Osteoporosis is a major health issue worldwide with considerable economic consequences and adverse effects on quality of life.
In arthroplasties, poor bone quality (i.e., poor bone structure) and low bone mineral density, eventually weak bone strength is crucial for the survival of implants. For longer durability of the implants, these factors should be assessed further and efforts should be made to resolve them.
The rates of bone production and destruction can be evaluated through a meticulous assessment of the bone matrix components released in the bloodstream and excreted in the urine. Biomarkers of formation include bone-specific alkaline phosphatase, osteocalcin and biomarkers of resorption: N-terminal and C-terminal cross-linking telopeptide of type I collagen.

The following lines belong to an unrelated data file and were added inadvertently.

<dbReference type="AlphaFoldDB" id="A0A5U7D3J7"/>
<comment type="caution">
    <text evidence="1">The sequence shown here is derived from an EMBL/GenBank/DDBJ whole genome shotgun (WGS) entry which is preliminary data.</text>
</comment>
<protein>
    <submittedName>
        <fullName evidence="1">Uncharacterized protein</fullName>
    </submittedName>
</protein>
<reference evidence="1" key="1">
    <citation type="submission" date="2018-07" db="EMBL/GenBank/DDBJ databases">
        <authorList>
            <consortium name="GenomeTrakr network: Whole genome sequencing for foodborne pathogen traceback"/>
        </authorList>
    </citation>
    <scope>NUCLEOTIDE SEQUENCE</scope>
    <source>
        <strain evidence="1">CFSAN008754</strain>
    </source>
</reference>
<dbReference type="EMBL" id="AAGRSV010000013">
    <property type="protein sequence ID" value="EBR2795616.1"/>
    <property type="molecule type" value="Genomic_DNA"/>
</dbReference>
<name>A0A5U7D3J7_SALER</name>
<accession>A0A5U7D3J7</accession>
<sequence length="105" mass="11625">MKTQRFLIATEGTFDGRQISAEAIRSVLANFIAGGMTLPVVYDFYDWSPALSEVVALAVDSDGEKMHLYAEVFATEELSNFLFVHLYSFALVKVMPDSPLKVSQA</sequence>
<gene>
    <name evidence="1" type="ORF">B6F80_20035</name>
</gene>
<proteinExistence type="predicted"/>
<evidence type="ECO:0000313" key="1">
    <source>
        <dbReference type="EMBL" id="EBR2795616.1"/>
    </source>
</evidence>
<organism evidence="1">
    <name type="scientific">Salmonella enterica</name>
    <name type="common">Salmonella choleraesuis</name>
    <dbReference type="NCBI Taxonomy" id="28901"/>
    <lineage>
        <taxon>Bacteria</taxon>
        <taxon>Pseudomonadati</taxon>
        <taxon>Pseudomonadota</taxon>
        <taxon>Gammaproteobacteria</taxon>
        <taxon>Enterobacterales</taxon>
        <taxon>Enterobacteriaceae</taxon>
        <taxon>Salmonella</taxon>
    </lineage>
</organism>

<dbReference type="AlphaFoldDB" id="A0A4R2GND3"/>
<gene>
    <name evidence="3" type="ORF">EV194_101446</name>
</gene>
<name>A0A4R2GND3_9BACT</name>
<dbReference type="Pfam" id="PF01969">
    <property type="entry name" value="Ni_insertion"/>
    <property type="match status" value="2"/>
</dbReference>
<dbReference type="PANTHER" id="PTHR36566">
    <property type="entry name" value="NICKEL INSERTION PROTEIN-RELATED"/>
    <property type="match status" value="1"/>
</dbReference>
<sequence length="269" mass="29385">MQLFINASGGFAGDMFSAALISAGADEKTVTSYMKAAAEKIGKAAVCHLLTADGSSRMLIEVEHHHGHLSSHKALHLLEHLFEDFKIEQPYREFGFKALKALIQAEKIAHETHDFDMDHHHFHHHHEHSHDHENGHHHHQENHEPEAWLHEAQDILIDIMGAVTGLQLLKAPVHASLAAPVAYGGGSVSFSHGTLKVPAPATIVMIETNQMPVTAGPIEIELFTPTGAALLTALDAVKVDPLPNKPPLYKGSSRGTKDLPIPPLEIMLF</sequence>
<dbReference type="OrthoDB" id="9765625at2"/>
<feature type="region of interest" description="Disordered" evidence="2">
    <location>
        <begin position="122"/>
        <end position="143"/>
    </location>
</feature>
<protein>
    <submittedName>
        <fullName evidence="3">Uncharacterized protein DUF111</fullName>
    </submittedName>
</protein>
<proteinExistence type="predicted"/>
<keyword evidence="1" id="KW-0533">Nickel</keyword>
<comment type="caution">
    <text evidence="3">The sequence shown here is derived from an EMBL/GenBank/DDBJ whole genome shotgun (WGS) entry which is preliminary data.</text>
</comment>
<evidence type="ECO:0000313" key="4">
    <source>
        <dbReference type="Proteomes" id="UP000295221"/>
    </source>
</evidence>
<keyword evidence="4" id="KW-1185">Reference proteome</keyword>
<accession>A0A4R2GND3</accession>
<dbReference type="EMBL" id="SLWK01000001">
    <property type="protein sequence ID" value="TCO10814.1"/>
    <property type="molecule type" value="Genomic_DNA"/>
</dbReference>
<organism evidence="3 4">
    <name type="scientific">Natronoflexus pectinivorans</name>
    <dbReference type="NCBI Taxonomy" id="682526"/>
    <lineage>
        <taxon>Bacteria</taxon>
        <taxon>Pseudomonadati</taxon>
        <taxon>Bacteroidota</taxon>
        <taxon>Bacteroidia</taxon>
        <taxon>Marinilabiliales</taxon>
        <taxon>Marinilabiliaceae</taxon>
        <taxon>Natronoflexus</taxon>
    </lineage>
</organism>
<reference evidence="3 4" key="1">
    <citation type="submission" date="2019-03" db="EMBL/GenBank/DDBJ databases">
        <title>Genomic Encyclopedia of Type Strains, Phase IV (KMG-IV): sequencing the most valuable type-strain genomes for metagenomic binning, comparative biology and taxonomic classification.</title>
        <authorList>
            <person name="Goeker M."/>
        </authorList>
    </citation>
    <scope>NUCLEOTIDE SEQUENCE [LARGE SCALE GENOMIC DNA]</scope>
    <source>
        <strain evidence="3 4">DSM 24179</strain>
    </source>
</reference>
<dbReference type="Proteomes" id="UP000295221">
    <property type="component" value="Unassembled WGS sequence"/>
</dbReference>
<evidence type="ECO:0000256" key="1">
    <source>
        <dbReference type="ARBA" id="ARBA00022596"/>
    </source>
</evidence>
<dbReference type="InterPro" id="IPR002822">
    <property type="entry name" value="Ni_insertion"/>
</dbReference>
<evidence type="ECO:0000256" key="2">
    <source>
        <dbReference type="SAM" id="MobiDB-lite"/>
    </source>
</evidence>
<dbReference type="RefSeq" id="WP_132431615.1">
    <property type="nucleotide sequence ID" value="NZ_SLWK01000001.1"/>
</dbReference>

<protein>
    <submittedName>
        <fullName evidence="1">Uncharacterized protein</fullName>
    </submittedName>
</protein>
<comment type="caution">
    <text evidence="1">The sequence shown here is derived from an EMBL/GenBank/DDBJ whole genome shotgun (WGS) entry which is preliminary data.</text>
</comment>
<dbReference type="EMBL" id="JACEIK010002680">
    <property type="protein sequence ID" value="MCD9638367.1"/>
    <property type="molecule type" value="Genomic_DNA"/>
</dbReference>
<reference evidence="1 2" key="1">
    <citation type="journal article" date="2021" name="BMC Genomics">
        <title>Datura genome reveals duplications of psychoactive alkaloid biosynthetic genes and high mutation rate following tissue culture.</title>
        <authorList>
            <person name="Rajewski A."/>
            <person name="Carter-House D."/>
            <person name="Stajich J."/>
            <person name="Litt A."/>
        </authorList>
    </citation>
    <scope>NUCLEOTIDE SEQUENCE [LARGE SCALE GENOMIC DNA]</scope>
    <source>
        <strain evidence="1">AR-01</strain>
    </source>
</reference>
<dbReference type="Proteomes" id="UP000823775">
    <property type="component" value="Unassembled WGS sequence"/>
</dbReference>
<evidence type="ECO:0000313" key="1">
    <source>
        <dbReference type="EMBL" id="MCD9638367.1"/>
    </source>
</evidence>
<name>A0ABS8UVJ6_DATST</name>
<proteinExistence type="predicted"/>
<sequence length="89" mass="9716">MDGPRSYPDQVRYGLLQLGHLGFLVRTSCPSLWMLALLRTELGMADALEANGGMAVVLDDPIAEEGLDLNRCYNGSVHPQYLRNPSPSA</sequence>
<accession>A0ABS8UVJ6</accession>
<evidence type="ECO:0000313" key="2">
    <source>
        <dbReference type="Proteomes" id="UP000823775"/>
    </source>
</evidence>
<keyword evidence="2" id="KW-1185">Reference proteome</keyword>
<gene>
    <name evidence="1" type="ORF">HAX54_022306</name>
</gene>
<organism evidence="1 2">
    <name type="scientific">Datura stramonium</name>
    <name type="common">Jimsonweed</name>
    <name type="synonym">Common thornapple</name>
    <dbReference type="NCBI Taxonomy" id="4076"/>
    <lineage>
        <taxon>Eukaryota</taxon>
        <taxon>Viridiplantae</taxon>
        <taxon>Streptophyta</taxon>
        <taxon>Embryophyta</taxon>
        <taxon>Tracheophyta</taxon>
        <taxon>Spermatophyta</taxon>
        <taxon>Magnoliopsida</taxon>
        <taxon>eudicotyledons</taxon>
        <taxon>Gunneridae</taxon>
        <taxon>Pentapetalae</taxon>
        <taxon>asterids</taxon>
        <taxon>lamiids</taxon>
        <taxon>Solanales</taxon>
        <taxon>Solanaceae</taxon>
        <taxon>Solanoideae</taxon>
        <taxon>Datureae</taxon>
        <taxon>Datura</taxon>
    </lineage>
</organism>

Cement fixation of the implants is recommended to minimize the risk of peri-prosthetic fracture and aseptic loosening.
In Medicare patients, cemented femoral fixation outperformed cementless fixation in terms of the length of hospital stay, readmission, cost of care, and reoperation.